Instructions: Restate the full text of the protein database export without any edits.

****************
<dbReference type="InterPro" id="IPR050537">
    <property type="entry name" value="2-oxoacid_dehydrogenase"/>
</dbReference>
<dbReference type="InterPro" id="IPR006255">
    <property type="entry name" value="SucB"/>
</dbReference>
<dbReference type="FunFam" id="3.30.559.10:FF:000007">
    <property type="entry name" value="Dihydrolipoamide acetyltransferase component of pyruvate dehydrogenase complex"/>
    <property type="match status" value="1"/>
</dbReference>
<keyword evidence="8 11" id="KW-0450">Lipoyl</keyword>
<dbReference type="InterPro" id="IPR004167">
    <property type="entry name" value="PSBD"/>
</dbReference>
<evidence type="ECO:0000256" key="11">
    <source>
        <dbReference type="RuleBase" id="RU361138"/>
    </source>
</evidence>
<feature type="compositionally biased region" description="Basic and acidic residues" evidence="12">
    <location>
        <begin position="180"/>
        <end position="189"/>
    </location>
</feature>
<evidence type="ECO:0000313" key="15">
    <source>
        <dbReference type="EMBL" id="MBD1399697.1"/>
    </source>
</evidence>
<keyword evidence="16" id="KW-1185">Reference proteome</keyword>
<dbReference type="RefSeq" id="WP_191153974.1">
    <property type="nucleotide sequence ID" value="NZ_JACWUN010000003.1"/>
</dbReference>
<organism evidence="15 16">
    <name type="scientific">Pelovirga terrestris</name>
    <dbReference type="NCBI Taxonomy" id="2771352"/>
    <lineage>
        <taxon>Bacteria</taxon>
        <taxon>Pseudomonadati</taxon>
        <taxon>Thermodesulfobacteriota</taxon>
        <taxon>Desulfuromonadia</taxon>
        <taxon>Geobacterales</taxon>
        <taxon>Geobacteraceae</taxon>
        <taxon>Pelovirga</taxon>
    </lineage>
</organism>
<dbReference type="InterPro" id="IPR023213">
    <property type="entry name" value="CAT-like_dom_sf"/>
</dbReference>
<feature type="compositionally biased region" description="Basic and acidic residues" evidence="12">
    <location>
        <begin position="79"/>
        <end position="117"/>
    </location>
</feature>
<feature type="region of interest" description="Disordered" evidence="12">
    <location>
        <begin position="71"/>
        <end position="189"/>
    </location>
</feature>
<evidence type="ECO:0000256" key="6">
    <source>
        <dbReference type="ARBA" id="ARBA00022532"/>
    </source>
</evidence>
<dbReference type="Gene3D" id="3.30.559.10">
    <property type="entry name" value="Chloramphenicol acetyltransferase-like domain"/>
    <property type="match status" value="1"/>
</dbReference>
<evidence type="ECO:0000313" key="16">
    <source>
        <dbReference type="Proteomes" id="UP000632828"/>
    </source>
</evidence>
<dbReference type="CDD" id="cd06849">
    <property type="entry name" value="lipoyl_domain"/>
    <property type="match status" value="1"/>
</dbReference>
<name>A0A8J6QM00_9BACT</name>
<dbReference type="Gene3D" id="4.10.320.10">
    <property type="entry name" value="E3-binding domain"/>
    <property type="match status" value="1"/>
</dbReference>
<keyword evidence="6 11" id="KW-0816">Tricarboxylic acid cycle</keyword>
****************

<dbReference type="InterPro" id="IPR050537">
    <property type="entry name" value="2-oxoacid_dehydrogenase"/>
</dbReference>
<dbReference type="InterPro" id="IPR006255">
    <property type="entry name" value="SucB"/>
</dbReference>
<dbReference type="FunFam" id="3.30.559.10:FF:000007">
    <property type="entry name" value="Dihydrolipoamide acetyltransferase component of pyruvate dehydrogenase complex"/>
    <property type="match status" value="1"/>
</dbReference>
<keyword evidence="8 11" id="KW-0450">Lipoyl</keyword>
<dbReference type="InterPro" id="IPR004167">
    <property type="entry name" value="PSBD"/>
</dbReference>
<evidence type="ECO:0000256" key="11">
    <source>
        <dbReference type="RuleBase" id="RU361138"/>
    </source>
</evidence>
<feature type="compositionally biased region" description="Basic and acidic residues" evidence="12">
    <location>
        <begin position="180"/>
        <end position="189"/>
    </location>
</feature>
<evidence type="ECO:0000313" key="15">
    <source>
        <dbReference type="EMBL" id="MBD1399697.1"/>
    </source>
</evidence>
<keyword evidence="16" id="KW-1185">Reference proteome</keyword>
<dbReference type="RefSeq" id="WP_191153974.1">
    <property type="nucleotide sequence ID" value="NZ_JACWUN010000003.1"/>
</dbReference>
<organism evidence="15 16">
    <name type="scientific">Pelovirga terrestris</name>
    <dbReference type="NCBI Taxonomy" id="2771352"/>
    <lineage>
        <taxon>Bacteria</taxon>
        <taxon>Pseudomonadati</taxon>
        <taxon>Thermodesulfobacteriota</taxon>
        <taxon>Desulfuromonadia</taxon>
        <taxon>Geobacterales</taxon>
        <taxon>Geobacteraceae</taxon>
        <taxon>Pelovirga</taxon>
    </lineage>
</organism>
<dbReference type="InterPro" id="IPR023213">
    <property type="entry name" value="CAT-like_dom_sf"/>
</dbReference>
<feature type="compositionally biased region" description="Basic and acidic residues" evidence="12">
    <location>
        <begin position="79"/>
        <end position="117"/>
    </location>
</feature>
<feature type="region of interest" description="Disordered" evidence="12">
    <location>
        <begin position="71"/>
        <end position="189"/>
    </location>
</feature>
<evidence type="ECO:0000256" key="6">
    <source>
        <dbReference type="ARBA" id="ARBA00022532"/>
    </source>
</evidence>
<dbReference type="Gene3D" id="3.30.559.10">
    <property type="entry name" value="Chloramphenicol acetyltransferase-like domain"/>
    <property type="match status" value="1"/>
</dbReference>
<evidence type="ECO:0000313" key="16">
    <source>
        <dbReference type="Proteomes" id="UP000632828"/>
    </source>
</evidence>
<dbReference type="CDD" id="cd06849">
    <property type="entry name" value="lipoyl_domain"/>
    <property type="match status" value="1"/>
</dbReference>
<name>A0A8J6QM00_9BACT</name>
<dbReference type="Gene3D" id="4.10.320.10">
    <property type="entry name" value="E3-binding domain"/>
    <property type="match status" value="1"/>
</dbReference>
<keyword evidence="6 11" id="KW-0816">Tricarboxylic acid cycle</keyword>